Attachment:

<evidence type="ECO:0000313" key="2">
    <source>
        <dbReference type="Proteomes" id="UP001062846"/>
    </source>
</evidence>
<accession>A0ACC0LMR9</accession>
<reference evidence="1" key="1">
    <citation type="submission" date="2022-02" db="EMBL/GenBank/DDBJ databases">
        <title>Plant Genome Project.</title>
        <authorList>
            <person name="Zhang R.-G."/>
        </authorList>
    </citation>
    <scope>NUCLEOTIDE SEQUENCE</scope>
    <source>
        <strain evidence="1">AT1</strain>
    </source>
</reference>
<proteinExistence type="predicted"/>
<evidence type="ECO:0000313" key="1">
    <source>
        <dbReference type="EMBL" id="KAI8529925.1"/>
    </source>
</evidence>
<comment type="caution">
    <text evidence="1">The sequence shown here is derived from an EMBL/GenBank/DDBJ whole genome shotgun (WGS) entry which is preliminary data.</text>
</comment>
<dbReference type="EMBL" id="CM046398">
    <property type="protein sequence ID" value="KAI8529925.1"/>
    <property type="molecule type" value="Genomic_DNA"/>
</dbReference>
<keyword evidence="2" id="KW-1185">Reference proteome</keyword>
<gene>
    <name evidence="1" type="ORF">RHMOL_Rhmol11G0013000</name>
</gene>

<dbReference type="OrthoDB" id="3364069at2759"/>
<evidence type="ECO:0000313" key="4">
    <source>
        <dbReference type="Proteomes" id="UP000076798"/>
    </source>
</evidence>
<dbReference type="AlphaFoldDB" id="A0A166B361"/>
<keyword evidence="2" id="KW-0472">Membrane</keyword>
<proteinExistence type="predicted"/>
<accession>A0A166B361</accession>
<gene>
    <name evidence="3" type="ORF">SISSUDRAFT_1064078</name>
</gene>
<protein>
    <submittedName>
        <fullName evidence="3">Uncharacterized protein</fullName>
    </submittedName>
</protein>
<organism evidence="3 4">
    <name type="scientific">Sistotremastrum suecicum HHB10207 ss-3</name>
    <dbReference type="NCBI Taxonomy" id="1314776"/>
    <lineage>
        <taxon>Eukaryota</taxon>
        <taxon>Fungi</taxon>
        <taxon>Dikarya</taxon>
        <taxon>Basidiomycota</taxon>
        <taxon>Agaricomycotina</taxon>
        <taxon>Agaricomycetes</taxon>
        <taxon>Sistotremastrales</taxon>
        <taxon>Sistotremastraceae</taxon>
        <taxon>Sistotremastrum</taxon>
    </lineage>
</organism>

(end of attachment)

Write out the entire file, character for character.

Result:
<evidence type="ECO:0000313" key="2">
    <source>
        <dbReference type="Proteomes" id="UP001062846"/>
    </source>
</evidence>
<accession>A0ACC0LMR9</accession>
<reference evidence="1" key="1">
    <citation type="submission" date="2022-02" db="EMBL/GenBank/DDBJ databases">
        <title>Plant Genome Project.</title>
        <authorList>
            <person name="Zhang R.-G."/>
        </authorList>
    </citation>
    <scope>NUCLEOTIDE SEQUENCE</scope>
    <source>
        <strain evidence="1">AT1</strain>
    </source>
</reference>
<proteinExistence type="predicted"/>
<evidence type="ECO:0000313" key="1">
    <source>
        <dbReference type="EMBL" id="KAI8529925.1"/>
    </source>
</evidence>
<comment type="caution">
    <text evidence="1">The sequence shown here is derived from an EMBL/GenBank/DDBJ whole genome shotgun (WGS) entry which is preliminary data.</text>
</comment>
<dbReference type="EMBL" id="CM046398">
    <property type="protein sequence ID" value="KAI8529925.1"/>
    <property type="molecule type" value="Genomic_DNA"/>
</dbReference>
<keyword evidence="2" id="KW-1185">Reference proteome</keyword>
<gene>
    <name evidence="1" type="ORF">RHMOL_Rhmol11G0013000</name>
</gene>

<dbReference type="OrthoDB" id="3364069at2759"/>
<evidence type="ECO:0000313" key="4">
    <source>
        <dbReference type="Proteomes" id="UP000076798"/>
    </source>
</evidence>
<dbReference type="AlphaFoldDB" id="A0A166B361"/>
<keyword evidence="2" id="KW-0472">Membrane</keyword>
<proteinExistence type="predicted"/>
<accession>A0A166B361</accession>
<gene>
    <name evidence="3" type="ORF">SISSUDRAFT_1064078</name>
</gene>
<protein>
    <submittedName>
        <fullName evidence="3">Uncharacterized protein</fullName>
    </submittedName>
</protein>
<organism evidence="3 4">
    <name type="scientific">Sistotremastrum suecicum HHB10207 ss-3</name>
    <dbReference type="NCBI Taxonomy" id="1314776"/>
    <lineage>
        <taxon>Eukaryota</taxon>
        <taxon>Fungi</taxon>
        <taxon>Dikarya</taxon>
        <taxon>Basidiomycota</taxon>
        <taxon>Agaricomycotina</taxon>
        <taxon>Agaricomycetes</taxon>
        <taxon>Sistotremastrales</taxon>
        <taxon>Sistotremastraceae</taxon>
        <taxon>Sistotremastrum</taxon>
    </lineage>
</organism>